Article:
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Eating a Plant-Based Diet: What I've Learned January 2020

What is a plant-based diet?

I've been learning that "dieting" is always a short-term solution to a long-term problem. For me, I know that I require the long-term solution of not giving up all my favorite foods entirely, but focusing on eating things that grow out of the ground, commonly known as a "plant-based diet". A plant based-diet is not necessarily vegetarian, but is a diet consisting mostly or entirely of foods derived from plants, including vegetables, grains, nuts, seeds, legumes and fruits, and with few or no animal products. What I have discovered is that most plant foods are not only rich in nutrients, but they are not as calorie dense as meats, dairy, and grains. So you can get fuller, faster, just by eating plants as opposed to other edibles.

Why change the way I'm eating?

Modern research has been increasingly supporting the notion of plant-based eating habits, and the evidence is compelling. Research over many years has linked plant-based diets to lower rates of heart disease, type 2 diabetes, and some cancers. It has also shown that plant-based diets are cost-effective, low-risk interventions that may lower body mass index, blood pressure, HbA1C, and cholesterol levels. They may also reduce the number of medications needed to treat chronic diseases and lower heart disease mortality rates.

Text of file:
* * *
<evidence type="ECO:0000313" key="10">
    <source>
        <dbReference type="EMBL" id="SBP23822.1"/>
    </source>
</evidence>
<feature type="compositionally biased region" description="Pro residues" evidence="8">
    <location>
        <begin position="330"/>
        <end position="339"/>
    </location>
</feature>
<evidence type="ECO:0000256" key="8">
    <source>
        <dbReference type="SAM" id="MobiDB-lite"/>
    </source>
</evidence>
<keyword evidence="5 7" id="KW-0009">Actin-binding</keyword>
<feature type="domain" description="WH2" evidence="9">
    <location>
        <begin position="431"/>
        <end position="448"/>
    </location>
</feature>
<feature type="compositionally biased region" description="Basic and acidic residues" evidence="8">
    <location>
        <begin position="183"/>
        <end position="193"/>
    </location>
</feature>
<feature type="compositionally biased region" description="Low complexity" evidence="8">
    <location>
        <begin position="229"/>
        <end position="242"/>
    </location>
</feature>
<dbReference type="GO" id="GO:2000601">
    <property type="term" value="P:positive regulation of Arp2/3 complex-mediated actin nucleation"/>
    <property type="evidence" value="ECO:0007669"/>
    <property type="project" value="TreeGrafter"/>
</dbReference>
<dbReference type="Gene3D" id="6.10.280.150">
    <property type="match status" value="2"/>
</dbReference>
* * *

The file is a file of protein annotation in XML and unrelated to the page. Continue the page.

Is it hard to do?

Many people think that eating a plant-based diet means they must sacrifice taste. I have found that to be untrue. The more I have adopted to reduce my consumption of meats, dairy and processed foods, the less dependent I seem to be upon them to be satiated and content.

Colorful foods are often the most nutritious and flavorful.

What are my options?

Popular plant-based diets include a vegetarian diet (excludes meat), a vegan diet (excludes not only meat but also any animal product, such as dairy products), and a pescatarian diet (vegetarian diet but also includes seafood).

Listen to the experts:

Are there risks?

Plant-based diets carry some risk of inadequate protein, vitamin, and mineral intake. But these risks are readily overcome by choosing the right vegetarian foods and, when necessary, supplements. For example, soy, quinoa, and nuts are good sources of protein, and tofu, lentils, and spinach are good sources of iron.

Getting Started

Credits:

Created with images by Chantal Garnier - "Mix of vegetables at the Flower Show in Chantilly" • Nadine Primeau - "These pictures are part of a set of photos that were taken towards the end of the summer to realize one of my projects that was close to my heart: making a calendar for the coming year. Because I like to admire the colour and textures, vegetables are an excellent choice because they can offer a whole show for the eyes all year round!" • Lindsay Moe - "Moody Cheeseboard" • Eiliv-Sonas Aceron - "Mediterranean Salad" • Brooke Lark - "Donuts halo’ed with fruits and flowers. Whatever could be better?" • Bruna Branco - "Oranges" • Cayla1 - "Autumn Soup"